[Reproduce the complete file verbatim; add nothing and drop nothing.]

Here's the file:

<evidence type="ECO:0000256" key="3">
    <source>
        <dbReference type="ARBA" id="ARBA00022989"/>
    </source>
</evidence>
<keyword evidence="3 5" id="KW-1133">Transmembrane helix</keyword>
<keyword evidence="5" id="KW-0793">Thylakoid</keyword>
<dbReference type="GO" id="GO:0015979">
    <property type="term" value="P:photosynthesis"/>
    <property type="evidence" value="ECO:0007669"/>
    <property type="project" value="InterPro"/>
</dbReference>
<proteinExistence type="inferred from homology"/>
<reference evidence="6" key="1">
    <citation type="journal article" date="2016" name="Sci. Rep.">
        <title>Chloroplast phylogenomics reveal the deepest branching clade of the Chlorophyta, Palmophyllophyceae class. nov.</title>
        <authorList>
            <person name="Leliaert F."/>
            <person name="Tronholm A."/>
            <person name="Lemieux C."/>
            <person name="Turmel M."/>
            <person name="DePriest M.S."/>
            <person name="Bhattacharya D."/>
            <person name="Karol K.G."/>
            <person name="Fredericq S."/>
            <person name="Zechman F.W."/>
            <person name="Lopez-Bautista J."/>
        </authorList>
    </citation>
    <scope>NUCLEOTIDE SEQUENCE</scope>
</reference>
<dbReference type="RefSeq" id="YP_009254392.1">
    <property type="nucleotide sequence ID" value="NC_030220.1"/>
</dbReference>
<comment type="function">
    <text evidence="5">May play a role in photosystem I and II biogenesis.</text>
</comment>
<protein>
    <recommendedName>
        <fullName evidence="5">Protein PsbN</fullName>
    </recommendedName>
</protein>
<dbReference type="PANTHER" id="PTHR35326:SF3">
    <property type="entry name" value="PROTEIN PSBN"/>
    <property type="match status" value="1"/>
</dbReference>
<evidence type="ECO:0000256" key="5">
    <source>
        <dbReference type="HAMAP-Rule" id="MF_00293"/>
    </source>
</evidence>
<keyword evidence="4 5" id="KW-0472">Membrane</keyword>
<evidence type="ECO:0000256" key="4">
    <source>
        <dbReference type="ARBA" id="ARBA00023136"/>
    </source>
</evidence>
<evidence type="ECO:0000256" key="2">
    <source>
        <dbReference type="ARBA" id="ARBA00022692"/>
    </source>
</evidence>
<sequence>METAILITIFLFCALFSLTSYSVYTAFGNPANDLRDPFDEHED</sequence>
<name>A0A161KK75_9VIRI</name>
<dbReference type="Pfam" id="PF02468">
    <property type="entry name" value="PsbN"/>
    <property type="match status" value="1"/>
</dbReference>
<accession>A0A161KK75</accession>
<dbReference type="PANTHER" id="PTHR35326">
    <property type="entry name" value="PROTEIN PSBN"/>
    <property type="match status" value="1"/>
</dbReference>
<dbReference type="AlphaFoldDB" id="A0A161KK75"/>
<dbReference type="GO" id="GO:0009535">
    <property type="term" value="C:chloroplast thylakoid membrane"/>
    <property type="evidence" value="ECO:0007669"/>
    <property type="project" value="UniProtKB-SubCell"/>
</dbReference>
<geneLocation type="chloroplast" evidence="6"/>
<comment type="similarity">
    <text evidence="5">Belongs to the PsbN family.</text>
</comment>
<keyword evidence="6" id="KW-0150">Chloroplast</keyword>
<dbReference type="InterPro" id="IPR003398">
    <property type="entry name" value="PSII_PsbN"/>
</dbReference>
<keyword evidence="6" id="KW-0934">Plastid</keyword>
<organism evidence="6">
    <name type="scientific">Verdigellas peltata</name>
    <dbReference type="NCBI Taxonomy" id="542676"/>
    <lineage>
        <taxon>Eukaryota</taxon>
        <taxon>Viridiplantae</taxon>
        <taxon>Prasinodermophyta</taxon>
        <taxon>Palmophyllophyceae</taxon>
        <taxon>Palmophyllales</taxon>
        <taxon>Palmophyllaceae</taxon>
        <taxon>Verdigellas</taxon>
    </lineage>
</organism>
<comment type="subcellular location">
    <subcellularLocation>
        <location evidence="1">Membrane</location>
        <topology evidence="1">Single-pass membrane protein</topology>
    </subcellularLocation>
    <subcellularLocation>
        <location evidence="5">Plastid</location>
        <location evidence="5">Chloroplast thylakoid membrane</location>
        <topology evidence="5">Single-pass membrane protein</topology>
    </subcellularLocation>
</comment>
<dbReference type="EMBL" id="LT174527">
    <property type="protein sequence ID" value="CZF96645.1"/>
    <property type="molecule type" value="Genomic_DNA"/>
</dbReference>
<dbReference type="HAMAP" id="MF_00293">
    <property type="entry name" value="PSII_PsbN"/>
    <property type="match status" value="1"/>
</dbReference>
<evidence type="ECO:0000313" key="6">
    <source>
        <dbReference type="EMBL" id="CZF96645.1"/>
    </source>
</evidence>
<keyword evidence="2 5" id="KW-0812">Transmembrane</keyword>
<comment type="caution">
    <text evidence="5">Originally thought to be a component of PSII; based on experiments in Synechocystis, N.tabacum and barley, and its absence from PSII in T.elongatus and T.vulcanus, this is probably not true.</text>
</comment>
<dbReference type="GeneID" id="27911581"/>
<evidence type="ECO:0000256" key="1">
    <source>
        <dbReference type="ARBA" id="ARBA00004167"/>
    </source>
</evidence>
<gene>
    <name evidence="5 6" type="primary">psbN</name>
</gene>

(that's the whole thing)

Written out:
<evidence type="ECO:0000256" key="3">
    <source>
        <dbReference type="ARBA" id="ARBA00022989"/>
    </source>
</evidence>
<keyword evidence="3 5" id="KW-1133">Transmembrane helix</keyword>
<keyword evidence="5" id="KW-0793">Thylakoid</keyword>
<dbReference type="GO" id="GO:0015979">
    <property type="term" value="P:photosynthesis"/>
    <property type="evidence" value="ECO:0007669"/>
    <property type="project" value="InterPro"/>
</dbReference>
<proteinExistence type="inferred from homology"/>
<reference evidence="6" key="1">
    <citation type="journal article" date="2016" name="Sci. Rep.">
        <title>Chloroplast phylogenomics reveal the deepest branching clade of the Chlorophyta, Palmophyllophyceae class. nov.</title>
        <authorList>
            <person name="Leliaert F."/>
            <person name="Tronholm A."/>
            <person name="Lemieux C."/>
            <person name="Turmel M."/>
            <person name="DePriest M.S."/>
            <person name="Bhattacharya D."/>
            <person name="Karol K.G."/>
            <person name="Fredericq S."/>
            <person name="Zechman F.W."/>
            <person name="Lopez-Bautista J."/>
        </authorList>
    </citation>
    <scope>NUCLEOTIDE SEQUENCE</scope>
</reference>
<dbReference type="RefSeq" id="YP_009254392.1">
    <property type="nucleotide sequence ID" value="NC_030220.1"/>
</dbReference>
<comment type="function">
    <text evidence="5">May play a role in photosystem I and II biogenesis.</text>
</comment>
<protein>
    <recommendedName>
        <fullName evidence="5">Protein PsbN</fullName>
    </recommendedName>
</protein>
<dbReference type="PANTHER" id="PTHR35326:SF3">
    <property type="entry name" value="PROTEIN PSBN"/>
    <property type="match status" value="1"/>
</dbReference>
<evidence type="ECO:0000256" key="5">
    <source>
        <dbReference type="HAMAP-Rule" id="MF_00293"/>
    </source>
</evidence>
<keyword evidence="4 5" id="KW-0472">Membrane</keyword>
<evidence type="ECO:0000256" key="4">
    <source>
        <dbReference type="ARBA" id="ARBA00023136"/>
    </source>
</evidence>
<evidence type="ECO:0000256" key="2">
    <source>
        <dbReference type="ARBA" id="ARBA00022692"/>
    </source>
</evidence>
<sequence>METAILITIFLFCALFSLTSYSVYTAFGNPANDLRDPFDEHED</sequence>
<name>A0A161KK75_9VIRI</name>
<dbReference type="Pfam" id="PF02468">
    <property type="entry name" value="PsbN"/>
    <property type="match status" value="1"/>
</dbReference>
<accession>A0A161KK75</accession>
<dbReference type="PANTHER" id="PTHR35326">
    <property type="entry name" value="PROTEIN PSBN"/>
    <property type="match status" value="1"/>
</dbReference>
<dbReference type="AlphaFoldDB" id="A0A161KK75"/>
<dbReference type="GO" id="GO:0009535">
    <property type="term" value="C:chloroplast thylakoid membrane"/>
    <property type="evidence" value="ECO:0007669"/>
    <property type="project" value="UniProtKB-SubCell"/>
</dbReference>
<geneLocation type="chloroplast" evidence="6"/>
<comment type="similarity">
    <text evidence="5">Belongs to the PsbN family.</text>
</comment>
<keyword evidence="6" id="KW-0150">Chloroplast</keyword>
<dbReference type="InterPro" id="IPR003398">
    <property type="entry name" value="PSII_PsbN"/>
</dbReference>
<keyword evidence="6" id="KW-0934">Plastid</keyword>
<organism evidence="6">
    <name type="scientific">Verdigellas peltata</name>
    <dbReference type="NCBI Taxonomy" id="542676"/>
    <lineage>
        <taxon>Eukaryota</taxon>
        <taxon>Viridiplantae</taxon>
        <taxon>Prasinodermophyta</taxon>
        <taxon>Palmophyllophyceae</taxon>
        <taxon>Palmophyllales</taxon>
        <taxon>Palmophyllaceae</taxon>
        <taxon>Verdigellas</taxon>
    </lineage>
</organism>
<comment type="subcellular location">
    <subcellularLocation>
        <location evidence="1">Membrane</location>
        <topology evidence="1">Single-pass membrane protein</topology>
    </subcellularLocation>
    <subcellularLocation>
        <location evidence="5">Plastid</location>
        <location evidence="5">Chloroplast thylakoid membrane</location>
        <topology evidence="5">Single-pass membrane protein</topology>
    </subcellularLocation>
</comment>
<dbReference type="EMBL" id="LT174527">
    <property type="protein sequence ID" value="CZF96645.1"/>
    <property type="molecule type" value="Genomic_DNA"/>
</dbReference>
<dbReference type="HAMAP" id="MF_00293">
    <property type="entry name" value="PSII_PsbN"/>
    <property type="match status" value="1"/>
</dbReference>
<evidence type="ECO:0000313" key="6">
    <source>
        <dbReference type="EMBL" id="CZF96645.1"/>
    </source>
</evidence>
<keyword evidence="2 5" id="KW-0812">Transmembrane</keyword>
<comment type="caution">
    <text evidence="5">Originally thought to be a component of PSII; based on experiments in Synechocystis, N.tabacum and barley, and its absence from PSII in T.elongatus and T.vulcanus, this is probably not true.</text>
</comment>
<dbReference type="GeneID" id="27911581"/>
<evidence type="ECO:0000256" key="1">
    <source>
        <dbReference type="ARBA" id="ARBA00004167"/>
    </source>
</evidence>
<gene>
    <name evidence="5 6" type="primary">psbN</name>
</gene>